Myriam Lamare, Belinda Laracuente, Jessica Rakoczy, Mary Jo Sanders, Vonda Ward, Julie Lederman, Belle Martell & Bernie McCoy
The International Women’s Boxing Hall of Fame has announced the 2018 inductees. The eight honorees include five retired boxers, a referee, a boxing judge and a journalist. The fighters include Myriam Lamare, Belinda Laracuente, Jessica Rakoczy, Mary Jo Sanders and Vonda Ward; the boxing judge is Julie Lederman, the referee, honored posthumously, is Belle Martell and the journalist, the first male ever so honored, is Bernie McCoy.
The 2018 inductees bring the five-year IWBHF total to thirty-seven. The Hall was conceived and founded in 2014 by Sue Fox, publisher and editor of WBAN, the longtime site of record for the sport of Women’s boxing. WBAN, for over two decades, has spotlighted and brought awareness to the sport of female boxing and five years ago, Fox crystallized that focus with the establishment a Hall of Fame, centered solely on the sport.
The five boxers being honored represent headline fighters from the past two decades in the sport and represented an era when the best of the female boxers, more often than not, were matched with other top fighters in their weight class. The five inductees represent countries ranging from France, Puerto Rico and Canada and include two U.S. athletes, an indication of the burgeoning international flavor into which the sport has evolved. Myriam Lamare epitomized the noun “fighter.” She had one gear, “all out” and knew only one direction, “straight ahead.” It is not an overstatement to call her two bouts with Anne Sophie Mathis fights that served to ignite interest in the sport of female boxing in Europe. Lamare fought 177 rounds over her career and was in the ring with every top boxer in the sport, ranging from Mathis to Holm to Braekus. Belinda Laracuente set the bar high for a “go anywhere, fight anyone” reputation. The Puerto Rican born boxer fought every good fighter in the sport, including Christy Martin, Sumya Anani and Holly Holm in this country and Myriam Lamare in France, Esther Phiri in Zambia, Duda Yankovich in Brazil, Jelena Mrdjenovich in Canada and Emiko Raika in Japan. It was said that Laracuente, in the ring, had every move in the book along with some that were only in rare editions.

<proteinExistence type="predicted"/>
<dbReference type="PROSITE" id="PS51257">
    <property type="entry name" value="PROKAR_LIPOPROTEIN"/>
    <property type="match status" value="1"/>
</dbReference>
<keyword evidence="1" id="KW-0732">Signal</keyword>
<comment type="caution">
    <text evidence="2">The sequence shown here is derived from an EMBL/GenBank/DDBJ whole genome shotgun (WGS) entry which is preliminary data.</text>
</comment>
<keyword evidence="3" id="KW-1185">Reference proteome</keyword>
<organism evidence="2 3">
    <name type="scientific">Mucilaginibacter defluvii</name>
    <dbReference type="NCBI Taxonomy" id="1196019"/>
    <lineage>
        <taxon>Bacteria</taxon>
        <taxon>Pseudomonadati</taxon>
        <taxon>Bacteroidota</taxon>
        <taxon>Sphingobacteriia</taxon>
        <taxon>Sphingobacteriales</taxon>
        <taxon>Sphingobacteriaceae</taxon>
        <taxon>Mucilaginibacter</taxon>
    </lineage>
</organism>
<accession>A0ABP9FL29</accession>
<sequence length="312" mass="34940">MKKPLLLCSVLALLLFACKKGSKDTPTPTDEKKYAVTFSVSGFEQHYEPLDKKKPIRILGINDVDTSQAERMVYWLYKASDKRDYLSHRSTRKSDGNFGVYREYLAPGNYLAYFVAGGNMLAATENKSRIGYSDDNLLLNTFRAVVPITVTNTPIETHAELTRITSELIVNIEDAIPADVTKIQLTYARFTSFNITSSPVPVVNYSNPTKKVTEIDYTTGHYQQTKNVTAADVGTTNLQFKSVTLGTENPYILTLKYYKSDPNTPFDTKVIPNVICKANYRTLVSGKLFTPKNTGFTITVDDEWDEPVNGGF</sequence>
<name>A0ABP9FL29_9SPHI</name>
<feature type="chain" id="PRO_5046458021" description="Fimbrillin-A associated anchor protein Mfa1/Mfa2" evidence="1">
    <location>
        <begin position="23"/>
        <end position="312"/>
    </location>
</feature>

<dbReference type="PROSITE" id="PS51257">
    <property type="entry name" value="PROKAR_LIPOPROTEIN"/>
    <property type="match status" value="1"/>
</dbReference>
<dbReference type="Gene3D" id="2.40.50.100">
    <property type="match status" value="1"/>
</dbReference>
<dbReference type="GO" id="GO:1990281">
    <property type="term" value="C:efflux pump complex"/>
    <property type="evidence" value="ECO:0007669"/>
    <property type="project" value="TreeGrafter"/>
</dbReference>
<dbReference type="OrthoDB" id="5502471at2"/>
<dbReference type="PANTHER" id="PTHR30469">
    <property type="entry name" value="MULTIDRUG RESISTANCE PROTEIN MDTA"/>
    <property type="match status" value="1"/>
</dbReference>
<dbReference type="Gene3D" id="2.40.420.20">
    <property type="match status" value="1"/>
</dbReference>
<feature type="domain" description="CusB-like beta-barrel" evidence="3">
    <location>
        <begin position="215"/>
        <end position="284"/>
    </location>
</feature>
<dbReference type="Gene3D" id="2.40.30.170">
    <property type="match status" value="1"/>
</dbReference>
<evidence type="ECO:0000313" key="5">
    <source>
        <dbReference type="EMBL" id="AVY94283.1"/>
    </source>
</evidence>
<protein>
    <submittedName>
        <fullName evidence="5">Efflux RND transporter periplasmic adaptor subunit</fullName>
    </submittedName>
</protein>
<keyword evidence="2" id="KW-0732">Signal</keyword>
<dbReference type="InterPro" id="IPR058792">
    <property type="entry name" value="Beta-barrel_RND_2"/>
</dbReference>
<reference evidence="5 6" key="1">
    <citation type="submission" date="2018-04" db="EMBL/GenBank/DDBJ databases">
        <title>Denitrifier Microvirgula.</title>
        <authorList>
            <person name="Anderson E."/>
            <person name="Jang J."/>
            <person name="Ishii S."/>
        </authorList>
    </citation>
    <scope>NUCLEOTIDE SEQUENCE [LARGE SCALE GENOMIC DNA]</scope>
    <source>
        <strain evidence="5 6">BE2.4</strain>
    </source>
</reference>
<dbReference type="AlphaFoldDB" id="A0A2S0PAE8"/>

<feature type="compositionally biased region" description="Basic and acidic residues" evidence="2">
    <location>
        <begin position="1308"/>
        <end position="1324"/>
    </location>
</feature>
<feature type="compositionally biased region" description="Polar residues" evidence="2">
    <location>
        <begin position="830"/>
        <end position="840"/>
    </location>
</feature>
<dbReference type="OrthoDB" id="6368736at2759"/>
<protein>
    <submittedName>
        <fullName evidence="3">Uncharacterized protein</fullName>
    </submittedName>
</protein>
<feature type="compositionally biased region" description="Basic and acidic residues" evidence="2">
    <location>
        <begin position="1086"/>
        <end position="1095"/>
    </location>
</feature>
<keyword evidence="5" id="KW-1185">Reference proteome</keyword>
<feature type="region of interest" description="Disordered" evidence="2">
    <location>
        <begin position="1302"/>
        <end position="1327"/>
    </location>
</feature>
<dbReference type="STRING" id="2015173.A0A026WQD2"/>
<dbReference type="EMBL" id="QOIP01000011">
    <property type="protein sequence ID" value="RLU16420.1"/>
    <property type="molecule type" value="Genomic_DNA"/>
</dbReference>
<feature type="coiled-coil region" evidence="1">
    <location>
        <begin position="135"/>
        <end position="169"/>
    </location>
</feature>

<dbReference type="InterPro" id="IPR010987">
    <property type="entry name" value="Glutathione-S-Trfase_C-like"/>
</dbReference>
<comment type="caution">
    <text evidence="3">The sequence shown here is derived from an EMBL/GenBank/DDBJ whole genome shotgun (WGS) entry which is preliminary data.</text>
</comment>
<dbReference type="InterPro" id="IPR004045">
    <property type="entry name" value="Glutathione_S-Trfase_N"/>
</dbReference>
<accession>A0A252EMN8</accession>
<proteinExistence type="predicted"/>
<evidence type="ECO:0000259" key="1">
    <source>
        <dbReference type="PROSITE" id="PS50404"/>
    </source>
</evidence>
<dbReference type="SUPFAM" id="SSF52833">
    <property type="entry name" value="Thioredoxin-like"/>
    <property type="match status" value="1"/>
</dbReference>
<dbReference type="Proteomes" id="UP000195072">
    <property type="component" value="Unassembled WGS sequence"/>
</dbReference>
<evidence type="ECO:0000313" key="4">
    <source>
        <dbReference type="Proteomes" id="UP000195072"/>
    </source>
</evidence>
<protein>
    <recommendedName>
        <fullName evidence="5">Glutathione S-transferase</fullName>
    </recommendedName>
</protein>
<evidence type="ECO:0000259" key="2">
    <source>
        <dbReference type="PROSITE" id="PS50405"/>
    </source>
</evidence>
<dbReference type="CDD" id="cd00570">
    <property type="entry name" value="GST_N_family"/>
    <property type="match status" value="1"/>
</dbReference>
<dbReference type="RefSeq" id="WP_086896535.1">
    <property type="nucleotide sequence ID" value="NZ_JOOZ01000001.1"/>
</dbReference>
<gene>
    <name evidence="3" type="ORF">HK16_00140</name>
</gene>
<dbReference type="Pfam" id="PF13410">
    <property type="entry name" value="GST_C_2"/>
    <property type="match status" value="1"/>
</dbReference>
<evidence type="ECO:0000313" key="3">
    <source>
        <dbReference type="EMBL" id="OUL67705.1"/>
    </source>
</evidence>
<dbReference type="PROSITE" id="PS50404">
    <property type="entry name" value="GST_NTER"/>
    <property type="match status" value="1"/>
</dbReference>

Jessica Rakoczy came out of Hamilton, Ontario and followed the pattern of the other inductees in looking up the rankings for opponents, fighting Layla McCarter, Jenifer Alcon and Jane Couch. But it was her 2007 loss to Ann Marie Saccurato that is often talked about when the subject is “best fights, ever,” in the sport. For Rakoczy, the bout was a text book example of the ring adage that even in defeat, the “good ones” often bring out the best in themselves and their sport.
Mary Jo Sanders had twenty-five wins over a sterling career coming out of the quintessential fight town of Detroit. She also had a loss and a draw on her record, both against the “face” of the sport, at the time, Holly Holm. The Holm bouts were the highlights of a career for a very fundamentally skilled fighter who had big wins against Layla McCarter and Chevelle Hallback.
Vonda Ward might well be considered the best all-around female athlete ever to box professionally. She was an outstanding high school basketball player in Cleveland before matriculating to the University of Tennessee to play for legendary coach Pat Summitt. In the ring, Ward compiled an estimable 23-1 record, beating heavyweight fighters such as Carleton Ewell, Martha Salazar and Marsha Valley, losing only to highly regarded Ann Wolfe.
Julie Lederman grew up in a boxing household. As such, it is fair to assume she was probably exposed to the sport from a young age. Those two circumstances may have had something to do with her gravitating to the sport as a boxing judge. Those two circumstances have nothing to do with her becoming one of the top officials in the NYSAC. Similar to the fighters honored by the IWBHF, she is a very good boxing judge, not a very good female boxing judge; she is also not a very good judge with a well- known last name. She is a very good judge well worthy of induction into the IWBHF.
Belle Martell, who is honored with induction posthumously, was the first female referee licensed in California in April,1940. She continued, along with her husband, Art, to be a factor in boxing for the following two decades serving also as an active promoter in the state’s amateur ranks along with being a highly-sought after ring announcer.
Bernie McCoy began writing while in the Army, serving with the Armed Forces Press Service. Upon discharge, he alternated between advertising (copywriting for the Reynolds Tobacco and Coca-Cola accounts) and the newspaper business (sports writing in St. Louis, New Orleans and various New York suburban papers) before retiring from two decades as part of the Media department at Pepsi Cola. Subsequently, he has written extensively about Women’s boxing for a number of Internet sites, most notably, WBAN. Founder and publisher, Sue Fox remarked “while always a staunch advocate and strong supporter of the sport, (McCoy) never pulled his punches in his writing.”
While the fifth class of the IWBHF may be slightly more diverse than previous groups, including three “non-participant” inductees, this ground breaking enterprise continues to forge ahead with its focus and mission, to provide recognition to a sport and it’s integral figures, past and present, who have contributed to the progress thus far achieved and to the future growth of the sport and it’s athletes.
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Wanda Countess-Jiles/Vice-President International Women’s Boxing Hall of Fame Email: firstname.lastname@example.org
Eddie Montalvo, Executive Director International Women’s Boxing Hall of Fame email@example.com 717-601-9109